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The EV ‘Gridlock’

Feb. 1, 2023
EV charging will overload U.S. electric grids in a matter of years. Utilities and auto organizations will need to collaborate more to make sure that does not happen.

It won’t be long until we see an abundance of electric vehicles in the United States. Right now, there are roughly 1.7 million EVs in the U.S., but by 2050, half of the cars on American roads will be EVs. And that’s not all. In the short term, we can expect over half of cars sold in the U.S. will be electric by 2030, according to BloombergNEF.

This accelerated adoption will undoubtedly help spur the country’s net zero goals. However, we may be putting the cart in front of the horse—or in this case, EVs ahead of the electric grid. If roughly half of Americans will have an electric car in less than 30 years as experts predict, that means roughly half of U.S. households will undoubtedly charge these cars at home, doubling their load on regional electric grids. Utilities will not only have to contend with energy supply concerns, but also distribution challenges through their already congested network circuits. A surge in demand in a busy circuit could cause it to overload, wiping out power in an entire neighborhood—or worse.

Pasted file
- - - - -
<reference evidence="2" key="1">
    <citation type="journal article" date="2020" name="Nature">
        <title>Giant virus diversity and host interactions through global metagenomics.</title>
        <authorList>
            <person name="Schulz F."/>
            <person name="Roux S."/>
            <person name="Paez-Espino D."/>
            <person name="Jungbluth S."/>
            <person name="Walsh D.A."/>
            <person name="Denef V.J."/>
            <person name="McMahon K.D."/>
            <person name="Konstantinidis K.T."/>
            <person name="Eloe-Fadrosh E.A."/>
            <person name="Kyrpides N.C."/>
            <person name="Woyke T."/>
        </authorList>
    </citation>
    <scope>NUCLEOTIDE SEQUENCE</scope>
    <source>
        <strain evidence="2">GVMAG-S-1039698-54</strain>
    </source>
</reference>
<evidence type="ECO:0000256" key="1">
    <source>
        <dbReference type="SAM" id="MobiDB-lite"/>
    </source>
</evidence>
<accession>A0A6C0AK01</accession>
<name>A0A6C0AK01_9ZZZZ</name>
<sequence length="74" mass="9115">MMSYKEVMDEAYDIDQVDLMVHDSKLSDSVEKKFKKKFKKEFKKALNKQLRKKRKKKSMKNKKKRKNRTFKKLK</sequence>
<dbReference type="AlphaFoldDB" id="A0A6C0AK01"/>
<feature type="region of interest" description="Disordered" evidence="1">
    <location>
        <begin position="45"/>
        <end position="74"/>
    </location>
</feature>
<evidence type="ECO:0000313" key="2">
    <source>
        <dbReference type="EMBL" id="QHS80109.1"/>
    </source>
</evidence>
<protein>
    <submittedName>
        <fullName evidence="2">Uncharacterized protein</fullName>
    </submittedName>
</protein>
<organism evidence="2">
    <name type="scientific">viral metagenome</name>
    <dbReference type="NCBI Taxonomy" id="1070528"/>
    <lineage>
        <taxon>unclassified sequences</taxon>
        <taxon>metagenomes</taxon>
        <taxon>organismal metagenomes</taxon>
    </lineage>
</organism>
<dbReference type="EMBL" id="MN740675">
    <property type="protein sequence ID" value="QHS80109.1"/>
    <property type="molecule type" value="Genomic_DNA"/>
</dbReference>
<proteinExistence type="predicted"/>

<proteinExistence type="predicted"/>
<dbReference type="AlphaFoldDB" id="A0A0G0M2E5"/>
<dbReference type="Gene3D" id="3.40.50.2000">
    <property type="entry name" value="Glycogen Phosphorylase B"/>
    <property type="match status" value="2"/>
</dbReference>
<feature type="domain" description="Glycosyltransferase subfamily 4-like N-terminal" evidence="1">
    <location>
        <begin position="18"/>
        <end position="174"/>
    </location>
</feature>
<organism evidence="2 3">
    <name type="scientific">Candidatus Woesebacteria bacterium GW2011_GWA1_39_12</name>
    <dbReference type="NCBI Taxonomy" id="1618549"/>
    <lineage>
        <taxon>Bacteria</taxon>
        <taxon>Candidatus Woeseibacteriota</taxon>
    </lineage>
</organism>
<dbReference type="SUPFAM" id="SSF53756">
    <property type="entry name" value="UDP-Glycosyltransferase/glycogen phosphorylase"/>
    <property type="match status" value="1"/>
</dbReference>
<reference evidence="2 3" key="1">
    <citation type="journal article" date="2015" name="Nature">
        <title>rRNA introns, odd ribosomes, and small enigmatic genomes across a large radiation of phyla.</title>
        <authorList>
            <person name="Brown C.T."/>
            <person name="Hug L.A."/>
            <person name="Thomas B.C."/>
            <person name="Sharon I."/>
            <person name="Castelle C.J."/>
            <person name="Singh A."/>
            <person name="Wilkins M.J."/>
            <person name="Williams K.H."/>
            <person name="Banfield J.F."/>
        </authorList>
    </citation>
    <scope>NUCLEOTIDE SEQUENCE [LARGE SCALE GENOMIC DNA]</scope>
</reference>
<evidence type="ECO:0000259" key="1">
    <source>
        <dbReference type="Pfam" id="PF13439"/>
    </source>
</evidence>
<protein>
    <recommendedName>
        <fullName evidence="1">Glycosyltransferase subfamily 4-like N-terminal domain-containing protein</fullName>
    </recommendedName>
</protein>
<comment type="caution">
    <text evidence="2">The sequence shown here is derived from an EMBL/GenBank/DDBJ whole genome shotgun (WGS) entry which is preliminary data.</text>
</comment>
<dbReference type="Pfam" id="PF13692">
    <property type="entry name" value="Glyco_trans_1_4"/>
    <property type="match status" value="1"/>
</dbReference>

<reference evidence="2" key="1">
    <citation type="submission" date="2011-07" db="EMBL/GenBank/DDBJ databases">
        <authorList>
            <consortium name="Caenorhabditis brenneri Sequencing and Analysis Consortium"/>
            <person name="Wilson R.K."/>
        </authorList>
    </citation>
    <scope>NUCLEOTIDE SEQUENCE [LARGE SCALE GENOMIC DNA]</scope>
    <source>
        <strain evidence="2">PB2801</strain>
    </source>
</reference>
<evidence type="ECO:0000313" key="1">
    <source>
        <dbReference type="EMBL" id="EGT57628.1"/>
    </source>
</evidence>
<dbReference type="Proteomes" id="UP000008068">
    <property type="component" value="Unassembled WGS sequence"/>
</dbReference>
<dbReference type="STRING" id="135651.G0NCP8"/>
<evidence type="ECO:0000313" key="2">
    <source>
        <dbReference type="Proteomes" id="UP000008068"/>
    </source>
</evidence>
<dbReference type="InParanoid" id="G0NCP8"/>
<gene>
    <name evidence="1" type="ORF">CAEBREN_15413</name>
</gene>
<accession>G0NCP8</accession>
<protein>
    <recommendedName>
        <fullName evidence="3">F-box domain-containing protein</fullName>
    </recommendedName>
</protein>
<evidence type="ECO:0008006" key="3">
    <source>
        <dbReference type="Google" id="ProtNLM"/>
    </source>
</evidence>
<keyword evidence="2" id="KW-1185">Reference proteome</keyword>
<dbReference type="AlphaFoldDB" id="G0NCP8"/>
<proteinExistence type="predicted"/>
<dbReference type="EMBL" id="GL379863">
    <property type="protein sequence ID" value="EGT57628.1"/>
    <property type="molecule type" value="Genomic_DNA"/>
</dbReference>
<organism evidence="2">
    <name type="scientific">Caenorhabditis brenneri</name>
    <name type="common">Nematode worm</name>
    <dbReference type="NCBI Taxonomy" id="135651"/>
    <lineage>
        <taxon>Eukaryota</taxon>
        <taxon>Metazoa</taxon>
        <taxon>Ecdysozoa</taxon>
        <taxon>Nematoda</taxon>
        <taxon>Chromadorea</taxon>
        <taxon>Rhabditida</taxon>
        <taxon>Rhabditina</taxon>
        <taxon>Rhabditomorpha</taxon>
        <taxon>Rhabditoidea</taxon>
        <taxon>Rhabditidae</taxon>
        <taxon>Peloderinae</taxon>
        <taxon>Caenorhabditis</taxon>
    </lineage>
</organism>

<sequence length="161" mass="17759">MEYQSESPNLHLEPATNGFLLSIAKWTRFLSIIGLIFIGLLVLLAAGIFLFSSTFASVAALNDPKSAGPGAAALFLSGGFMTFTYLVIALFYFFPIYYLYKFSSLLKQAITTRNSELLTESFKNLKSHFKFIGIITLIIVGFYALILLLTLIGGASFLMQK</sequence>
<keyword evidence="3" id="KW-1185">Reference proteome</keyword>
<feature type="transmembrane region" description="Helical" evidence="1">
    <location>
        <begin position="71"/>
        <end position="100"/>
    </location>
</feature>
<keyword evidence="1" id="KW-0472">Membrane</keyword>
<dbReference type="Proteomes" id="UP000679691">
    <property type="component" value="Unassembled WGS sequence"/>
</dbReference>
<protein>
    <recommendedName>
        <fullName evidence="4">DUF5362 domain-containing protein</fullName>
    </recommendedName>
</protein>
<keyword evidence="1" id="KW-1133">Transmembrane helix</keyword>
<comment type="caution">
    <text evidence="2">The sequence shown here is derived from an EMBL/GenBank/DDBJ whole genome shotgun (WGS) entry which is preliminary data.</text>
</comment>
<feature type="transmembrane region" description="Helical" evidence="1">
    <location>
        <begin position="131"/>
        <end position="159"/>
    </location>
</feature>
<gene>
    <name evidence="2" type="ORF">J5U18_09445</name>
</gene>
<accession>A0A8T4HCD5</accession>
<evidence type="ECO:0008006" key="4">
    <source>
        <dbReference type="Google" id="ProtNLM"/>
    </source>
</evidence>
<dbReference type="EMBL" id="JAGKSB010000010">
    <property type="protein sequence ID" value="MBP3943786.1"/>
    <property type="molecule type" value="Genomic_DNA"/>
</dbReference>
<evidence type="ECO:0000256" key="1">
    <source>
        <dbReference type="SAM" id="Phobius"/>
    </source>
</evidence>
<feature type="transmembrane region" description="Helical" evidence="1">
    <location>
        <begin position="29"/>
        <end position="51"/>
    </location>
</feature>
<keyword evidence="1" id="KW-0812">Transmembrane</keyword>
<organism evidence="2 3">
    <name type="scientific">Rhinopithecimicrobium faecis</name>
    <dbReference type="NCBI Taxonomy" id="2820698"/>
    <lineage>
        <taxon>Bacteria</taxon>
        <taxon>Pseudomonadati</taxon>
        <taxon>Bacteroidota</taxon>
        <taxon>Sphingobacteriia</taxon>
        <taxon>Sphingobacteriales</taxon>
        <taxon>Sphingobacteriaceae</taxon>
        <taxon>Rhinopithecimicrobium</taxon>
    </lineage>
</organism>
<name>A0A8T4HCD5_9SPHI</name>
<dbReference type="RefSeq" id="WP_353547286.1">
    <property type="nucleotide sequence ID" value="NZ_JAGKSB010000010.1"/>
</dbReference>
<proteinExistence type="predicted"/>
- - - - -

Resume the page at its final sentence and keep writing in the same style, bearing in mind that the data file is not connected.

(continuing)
Utilities are doing their best to prepare for this new landscape and adjust their load management strategies in the wake of the EV revolution. Utilities now include EV considerations in distribution planning by revising their traditional assumptions around residential load diversity and increasingly turning to advanced analytics solutions to help monitor and forecast asset utilization levels to preemptively upgrade or reinforce parts of the network. And thanks to the recent Bipartisan Infrastructure Bill, companies now can bid for billions in funding options for greenfield EV charging infrastructure and electric grid modernization.

Despite this progress, that’s only half the battle. Utilities will not be able to make it on this journey to nationwide smart grids and mass EV adoption alone. The electric transportation ecosystem includes a vast network of power generators, electric grids, EV manufacturers, vehicle owners and users, infrastructure developers, telecommunications, and communities—and it will take widespread, cross-industry collaboration among all of these players to reach this new frontier. 

Two industries are better than one